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Trade and PovertyWhen the Third World Fell Behind$
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Jeffrey G. Williamson

Print publication date: 2011

Print ISBN-13: 9780262015158

Published to MIT Press Scholarship Online: August 2013

DOI: 10.7551/mitpress/9780262015158.001.0001

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The Economics of Third World Growth Engines and Dutch Diseases

The Economics of Third World Growth Engines and Dutch Diseases

Chapter:
(p.45) 4 The Economics of Third World Growth Engines and Dutch Diseases
Source:
Trade and Poverty
Author(s):

Jeffrey G. Williamson

Publisher:
The MIT Press
DOI:10.7551/mitpress/9780262015158.003.0055

This chapter explores the economics of de-industrialization and the so-called Dutch disease in the poor periphery. It is organized as follows. Section 4.2 repeats the standard arguments for the gains from trade and shows how the terms of trade boom might have augmented third world growth rates. Section 4.3 demonstrates how de-industrialization, rent-seeking, and price volatility, also induced by global forces, could have offset the gains from trade. Finally, since the de-industrialization observed in the nineteenth- century third world was not just the result of external global forces but also the result of local supply-side forces, Section 4.4 develops a simple neo-Ricardian model that helps us discriminate between the two forces. The chapter concludes with an agenda for the rest of the book.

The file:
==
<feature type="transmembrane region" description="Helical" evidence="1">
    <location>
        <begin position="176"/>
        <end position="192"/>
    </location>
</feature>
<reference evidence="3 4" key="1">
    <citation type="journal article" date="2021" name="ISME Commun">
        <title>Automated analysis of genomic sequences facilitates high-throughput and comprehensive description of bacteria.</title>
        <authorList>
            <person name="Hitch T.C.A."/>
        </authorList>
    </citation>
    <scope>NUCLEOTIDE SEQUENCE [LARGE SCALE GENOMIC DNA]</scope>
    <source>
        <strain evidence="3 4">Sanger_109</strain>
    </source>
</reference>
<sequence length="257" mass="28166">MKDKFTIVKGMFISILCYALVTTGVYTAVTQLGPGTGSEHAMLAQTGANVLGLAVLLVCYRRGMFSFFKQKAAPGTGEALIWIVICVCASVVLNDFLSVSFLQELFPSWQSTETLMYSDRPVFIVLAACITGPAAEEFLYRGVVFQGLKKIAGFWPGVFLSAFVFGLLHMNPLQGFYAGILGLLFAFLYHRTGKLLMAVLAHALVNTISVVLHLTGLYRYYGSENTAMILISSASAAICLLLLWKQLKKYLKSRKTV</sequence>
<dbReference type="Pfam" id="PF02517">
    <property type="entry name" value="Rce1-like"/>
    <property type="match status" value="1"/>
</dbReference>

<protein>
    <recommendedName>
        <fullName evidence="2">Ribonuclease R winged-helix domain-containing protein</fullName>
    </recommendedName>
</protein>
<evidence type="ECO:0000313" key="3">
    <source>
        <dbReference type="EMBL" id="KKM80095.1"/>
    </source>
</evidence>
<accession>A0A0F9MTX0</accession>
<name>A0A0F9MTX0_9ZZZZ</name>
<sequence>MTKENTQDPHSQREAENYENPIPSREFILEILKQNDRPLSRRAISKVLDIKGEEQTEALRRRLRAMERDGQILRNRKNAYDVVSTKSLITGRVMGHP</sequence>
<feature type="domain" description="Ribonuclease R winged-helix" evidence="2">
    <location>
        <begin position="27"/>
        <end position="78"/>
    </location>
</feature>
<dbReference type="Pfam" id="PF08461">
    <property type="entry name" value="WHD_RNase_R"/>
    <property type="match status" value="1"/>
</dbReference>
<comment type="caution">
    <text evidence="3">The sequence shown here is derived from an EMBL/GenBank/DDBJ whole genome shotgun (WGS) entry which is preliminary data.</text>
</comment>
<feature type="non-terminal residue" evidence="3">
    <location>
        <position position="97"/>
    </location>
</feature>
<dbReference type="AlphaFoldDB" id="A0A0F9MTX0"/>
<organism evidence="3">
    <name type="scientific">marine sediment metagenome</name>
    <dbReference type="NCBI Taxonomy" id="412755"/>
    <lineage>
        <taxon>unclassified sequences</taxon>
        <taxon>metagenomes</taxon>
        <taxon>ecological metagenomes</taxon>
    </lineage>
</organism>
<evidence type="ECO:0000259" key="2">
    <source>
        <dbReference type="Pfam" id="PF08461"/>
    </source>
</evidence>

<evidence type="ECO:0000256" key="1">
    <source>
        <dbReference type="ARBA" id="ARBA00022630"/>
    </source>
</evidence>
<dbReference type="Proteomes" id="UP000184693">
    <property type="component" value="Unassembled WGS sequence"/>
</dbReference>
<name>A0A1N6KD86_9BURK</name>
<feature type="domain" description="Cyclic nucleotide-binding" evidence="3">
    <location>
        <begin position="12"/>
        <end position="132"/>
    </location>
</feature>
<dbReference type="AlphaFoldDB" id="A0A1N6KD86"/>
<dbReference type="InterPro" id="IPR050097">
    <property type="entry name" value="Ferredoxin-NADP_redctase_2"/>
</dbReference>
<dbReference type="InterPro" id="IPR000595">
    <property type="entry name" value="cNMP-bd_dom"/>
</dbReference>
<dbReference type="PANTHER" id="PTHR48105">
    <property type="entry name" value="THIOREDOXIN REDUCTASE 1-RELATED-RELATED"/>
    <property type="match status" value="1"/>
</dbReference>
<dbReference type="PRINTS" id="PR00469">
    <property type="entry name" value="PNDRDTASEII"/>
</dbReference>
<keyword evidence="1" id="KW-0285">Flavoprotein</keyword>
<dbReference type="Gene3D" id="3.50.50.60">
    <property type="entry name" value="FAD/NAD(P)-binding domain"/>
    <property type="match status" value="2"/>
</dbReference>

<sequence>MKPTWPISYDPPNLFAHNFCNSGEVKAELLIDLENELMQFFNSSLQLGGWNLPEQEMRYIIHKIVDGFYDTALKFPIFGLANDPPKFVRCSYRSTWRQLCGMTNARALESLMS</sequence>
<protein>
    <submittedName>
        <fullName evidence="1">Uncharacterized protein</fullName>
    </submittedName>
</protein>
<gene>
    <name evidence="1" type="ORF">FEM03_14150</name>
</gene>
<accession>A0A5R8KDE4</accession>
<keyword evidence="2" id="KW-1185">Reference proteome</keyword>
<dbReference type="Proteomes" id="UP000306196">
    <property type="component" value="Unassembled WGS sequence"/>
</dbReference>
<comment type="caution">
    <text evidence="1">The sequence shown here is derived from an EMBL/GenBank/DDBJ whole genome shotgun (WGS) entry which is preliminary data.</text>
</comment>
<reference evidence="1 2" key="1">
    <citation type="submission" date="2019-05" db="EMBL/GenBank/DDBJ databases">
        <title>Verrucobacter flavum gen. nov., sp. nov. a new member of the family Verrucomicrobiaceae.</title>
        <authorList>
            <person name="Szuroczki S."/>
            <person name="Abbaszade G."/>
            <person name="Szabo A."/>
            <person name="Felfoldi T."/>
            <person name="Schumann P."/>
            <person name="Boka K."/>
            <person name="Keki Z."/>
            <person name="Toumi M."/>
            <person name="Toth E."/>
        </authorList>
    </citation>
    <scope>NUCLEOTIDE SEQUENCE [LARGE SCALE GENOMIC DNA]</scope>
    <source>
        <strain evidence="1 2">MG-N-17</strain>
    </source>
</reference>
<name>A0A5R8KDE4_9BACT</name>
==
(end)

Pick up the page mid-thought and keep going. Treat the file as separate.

Keywords:   de-industrialization, Dutch disease, poor periphery, nineteenth century, third world, economic growth, trade boom, neo-Ricardian model

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